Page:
Kan Chen, internationally recognized expert in automatic control and systems science, joined Michigan in 1970 as the Paul G. Goebel Professor of Advanced Technology; he was named professor of electrical and computer engineering in 1972.
Chen co-directed the Intelligent Vehicle-Highway Systems (IVHS) project, initiated in 1988, and was director of the IVHS Laboratory in the department. IVHS was defined as the integration of information technology with automotive and highway technologies to help relieve traffic congestion, improve safety, and reduce pollution and energy wastes. There was an educational component that consisted of a graduate level research seminar, alternating with a speaker series. After 5 years, the seminar became a regular graduate course, intended to be a cross-departmental series of lectures and discussions. The course was an integral part of the Certificate in Transportation Studies.
The IVHS program ran concurrently with the University of Michigan Transportation Research Institute (UMTRI), established in 1965. UMTRI’s mission is to enhance highway safety. The Director of UMTRI was co-director of the IVHS program, and Chen became affiliated with UMTRI in 1989.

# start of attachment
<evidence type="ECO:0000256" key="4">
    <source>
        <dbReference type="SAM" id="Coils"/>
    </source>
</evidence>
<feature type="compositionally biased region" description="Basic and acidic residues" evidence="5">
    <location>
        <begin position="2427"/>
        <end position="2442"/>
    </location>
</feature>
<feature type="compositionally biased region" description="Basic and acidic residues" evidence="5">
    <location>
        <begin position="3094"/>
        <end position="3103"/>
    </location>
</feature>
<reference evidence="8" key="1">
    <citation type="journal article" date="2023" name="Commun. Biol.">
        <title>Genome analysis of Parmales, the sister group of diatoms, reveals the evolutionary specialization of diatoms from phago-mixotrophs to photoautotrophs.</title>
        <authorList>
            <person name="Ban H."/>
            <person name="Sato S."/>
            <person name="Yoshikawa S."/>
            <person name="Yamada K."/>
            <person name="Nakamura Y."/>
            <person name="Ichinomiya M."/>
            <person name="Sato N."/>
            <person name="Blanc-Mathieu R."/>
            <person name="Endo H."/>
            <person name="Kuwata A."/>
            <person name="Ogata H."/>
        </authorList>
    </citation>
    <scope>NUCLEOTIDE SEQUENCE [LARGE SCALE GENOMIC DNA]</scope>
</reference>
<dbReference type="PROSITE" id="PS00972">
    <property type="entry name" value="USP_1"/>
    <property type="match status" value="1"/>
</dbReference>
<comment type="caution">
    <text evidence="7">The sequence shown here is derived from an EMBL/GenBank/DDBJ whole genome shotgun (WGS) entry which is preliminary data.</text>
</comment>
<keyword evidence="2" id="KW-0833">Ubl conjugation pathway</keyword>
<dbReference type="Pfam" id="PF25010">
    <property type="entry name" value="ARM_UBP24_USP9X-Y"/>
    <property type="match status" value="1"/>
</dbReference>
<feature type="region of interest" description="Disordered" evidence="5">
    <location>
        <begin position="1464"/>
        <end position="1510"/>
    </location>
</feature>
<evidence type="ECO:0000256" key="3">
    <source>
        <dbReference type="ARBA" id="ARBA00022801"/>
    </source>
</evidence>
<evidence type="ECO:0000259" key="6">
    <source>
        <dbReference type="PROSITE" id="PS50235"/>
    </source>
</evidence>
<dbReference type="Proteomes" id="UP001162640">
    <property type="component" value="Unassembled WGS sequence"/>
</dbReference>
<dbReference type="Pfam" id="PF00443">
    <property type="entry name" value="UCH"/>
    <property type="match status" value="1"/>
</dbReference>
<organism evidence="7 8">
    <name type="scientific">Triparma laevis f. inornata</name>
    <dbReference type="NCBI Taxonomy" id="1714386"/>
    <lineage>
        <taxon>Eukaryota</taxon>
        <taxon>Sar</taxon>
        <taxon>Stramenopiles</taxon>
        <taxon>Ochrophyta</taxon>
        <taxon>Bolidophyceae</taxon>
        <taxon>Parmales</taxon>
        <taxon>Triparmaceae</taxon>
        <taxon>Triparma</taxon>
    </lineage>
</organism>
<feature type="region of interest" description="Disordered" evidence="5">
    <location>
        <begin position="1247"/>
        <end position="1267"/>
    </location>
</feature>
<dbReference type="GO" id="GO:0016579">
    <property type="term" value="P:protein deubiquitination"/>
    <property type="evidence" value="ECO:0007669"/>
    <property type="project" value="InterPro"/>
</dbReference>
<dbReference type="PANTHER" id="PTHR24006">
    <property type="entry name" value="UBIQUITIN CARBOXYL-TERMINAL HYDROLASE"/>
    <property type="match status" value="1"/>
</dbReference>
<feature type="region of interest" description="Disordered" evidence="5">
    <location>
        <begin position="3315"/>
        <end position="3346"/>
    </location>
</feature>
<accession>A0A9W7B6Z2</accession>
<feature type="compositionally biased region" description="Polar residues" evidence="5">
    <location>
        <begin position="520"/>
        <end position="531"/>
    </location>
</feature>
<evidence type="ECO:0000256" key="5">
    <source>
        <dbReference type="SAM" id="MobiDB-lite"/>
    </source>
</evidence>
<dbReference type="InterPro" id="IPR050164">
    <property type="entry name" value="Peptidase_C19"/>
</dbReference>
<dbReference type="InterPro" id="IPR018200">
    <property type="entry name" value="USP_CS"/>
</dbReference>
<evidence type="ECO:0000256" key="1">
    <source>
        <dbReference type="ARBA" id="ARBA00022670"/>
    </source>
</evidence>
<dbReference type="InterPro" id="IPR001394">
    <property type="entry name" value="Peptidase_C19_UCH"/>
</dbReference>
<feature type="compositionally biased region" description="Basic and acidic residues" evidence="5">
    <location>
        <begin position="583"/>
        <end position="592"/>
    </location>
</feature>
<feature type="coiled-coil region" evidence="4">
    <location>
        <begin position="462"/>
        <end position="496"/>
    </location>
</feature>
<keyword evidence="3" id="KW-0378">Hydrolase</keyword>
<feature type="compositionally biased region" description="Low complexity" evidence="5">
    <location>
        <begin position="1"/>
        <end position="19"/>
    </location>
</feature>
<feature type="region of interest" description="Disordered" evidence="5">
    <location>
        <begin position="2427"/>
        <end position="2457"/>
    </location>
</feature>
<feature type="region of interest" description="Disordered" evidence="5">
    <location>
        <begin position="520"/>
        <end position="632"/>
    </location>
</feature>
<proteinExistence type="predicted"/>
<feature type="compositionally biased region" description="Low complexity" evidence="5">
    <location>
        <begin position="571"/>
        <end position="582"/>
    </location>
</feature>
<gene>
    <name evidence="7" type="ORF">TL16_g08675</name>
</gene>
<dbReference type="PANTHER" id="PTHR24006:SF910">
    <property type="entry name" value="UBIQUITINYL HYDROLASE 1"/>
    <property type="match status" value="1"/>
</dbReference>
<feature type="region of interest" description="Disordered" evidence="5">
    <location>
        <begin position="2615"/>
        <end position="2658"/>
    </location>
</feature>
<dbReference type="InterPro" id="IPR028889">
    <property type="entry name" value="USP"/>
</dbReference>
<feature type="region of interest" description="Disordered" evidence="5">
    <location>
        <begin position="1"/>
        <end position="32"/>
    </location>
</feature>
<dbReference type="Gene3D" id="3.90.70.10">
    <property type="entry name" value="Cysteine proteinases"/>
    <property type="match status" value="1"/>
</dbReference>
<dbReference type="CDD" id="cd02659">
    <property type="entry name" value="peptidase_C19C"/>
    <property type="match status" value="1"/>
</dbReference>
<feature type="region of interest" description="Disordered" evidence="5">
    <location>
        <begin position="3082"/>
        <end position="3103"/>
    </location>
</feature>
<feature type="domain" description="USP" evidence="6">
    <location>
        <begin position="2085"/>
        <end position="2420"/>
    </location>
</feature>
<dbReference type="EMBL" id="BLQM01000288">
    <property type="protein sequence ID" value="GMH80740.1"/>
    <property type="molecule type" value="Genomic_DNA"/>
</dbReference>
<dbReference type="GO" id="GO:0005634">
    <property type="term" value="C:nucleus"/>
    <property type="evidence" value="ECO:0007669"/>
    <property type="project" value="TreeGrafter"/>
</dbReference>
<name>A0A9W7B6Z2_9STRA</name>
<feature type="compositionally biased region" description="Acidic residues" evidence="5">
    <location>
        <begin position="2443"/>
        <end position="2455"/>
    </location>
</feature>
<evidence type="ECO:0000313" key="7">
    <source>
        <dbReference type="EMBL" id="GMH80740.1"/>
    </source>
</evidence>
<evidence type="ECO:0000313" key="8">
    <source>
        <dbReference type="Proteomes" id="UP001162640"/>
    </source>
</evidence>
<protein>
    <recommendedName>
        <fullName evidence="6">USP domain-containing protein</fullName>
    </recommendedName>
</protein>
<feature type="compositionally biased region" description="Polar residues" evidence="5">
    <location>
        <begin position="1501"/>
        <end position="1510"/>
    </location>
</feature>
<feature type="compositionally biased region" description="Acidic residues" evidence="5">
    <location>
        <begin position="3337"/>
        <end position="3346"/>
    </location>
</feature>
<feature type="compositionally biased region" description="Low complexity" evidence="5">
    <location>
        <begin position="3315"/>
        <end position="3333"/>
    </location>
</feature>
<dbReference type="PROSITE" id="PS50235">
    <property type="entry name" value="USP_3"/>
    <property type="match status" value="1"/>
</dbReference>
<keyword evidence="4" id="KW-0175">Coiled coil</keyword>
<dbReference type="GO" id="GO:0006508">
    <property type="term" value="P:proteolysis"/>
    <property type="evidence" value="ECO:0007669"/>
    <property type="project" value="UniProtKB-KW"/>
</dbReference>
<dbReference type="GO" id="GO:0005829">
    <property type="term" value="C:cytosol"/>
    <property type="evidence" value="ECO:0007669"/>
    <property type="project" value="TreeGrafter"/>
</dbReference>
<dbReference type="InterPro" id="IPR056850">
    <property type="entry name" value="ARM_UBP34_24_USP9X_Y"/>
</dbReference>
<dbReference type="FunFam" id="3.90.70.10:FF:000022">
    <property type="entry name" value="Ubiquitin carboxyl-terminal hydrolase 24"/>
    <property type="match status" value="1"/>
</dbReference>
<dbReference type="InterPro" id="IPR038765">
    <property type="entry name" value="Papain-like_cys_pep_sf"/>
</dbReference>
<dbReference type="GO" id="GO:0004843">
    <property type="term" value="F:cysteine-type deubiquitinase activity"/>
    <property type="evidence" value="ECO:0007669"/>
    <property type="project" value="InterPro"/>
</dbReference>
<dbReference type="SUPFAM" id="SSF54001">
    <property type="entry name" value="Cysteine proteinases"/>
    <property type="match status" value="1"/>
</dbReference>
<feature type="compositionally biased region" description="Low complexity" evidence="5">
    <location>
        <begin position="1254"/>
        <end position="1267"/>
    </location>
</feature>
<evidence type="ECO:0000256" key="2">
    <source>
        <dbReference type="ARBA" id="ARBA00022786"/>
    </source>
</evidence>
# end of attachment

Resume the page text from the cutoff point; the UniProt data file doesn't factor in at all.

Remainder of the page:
In a 1990 report of the IVHS activities in North America, co-authored with Bernard Galler, Chen stated the four projects in this area established at Michigan were: traffic modeling, human factors, system architecture, and collision prevention. He called this the first, and to date the only, university program in IVHS education.
ECE faculty participating in the program included Stéphane Lafortune, co-PI of the traffic modeling project, and Dr. Marlin Ristenbatt, director of communications projects. Prof. Galler was director of system architecture.
According to Chen, there was a healthy amount of research in this area during the 1960’s and 1970’s, but due to lack of government funding, research in the area of advanced vehicle-highway systems dwindled in the 1980’s. As of 1990, funding was on the upswing – probably a reaction to the huge programs initiated in Europe and Japan in 1988.
In 2013, the Michigan Mobility Transformation Center was established as a partnership with government and industry to dramatically improve the safety, sustainability and accessibility of the ways that people and goods move from place to place in our society. Safety and reduced energy consumption are key goals of the center – which in this age includes connected vehicle systems, driverless vehicles, shared vehicles and advanced propulsion systems. MCity, which opened in 2015, was built as a test environment for automated vehicles. With UMTRI and M-City, Michigan stands poised to produce real breakthroughs in a system that appears poised to make dramatic improvements in traffic safety and automation.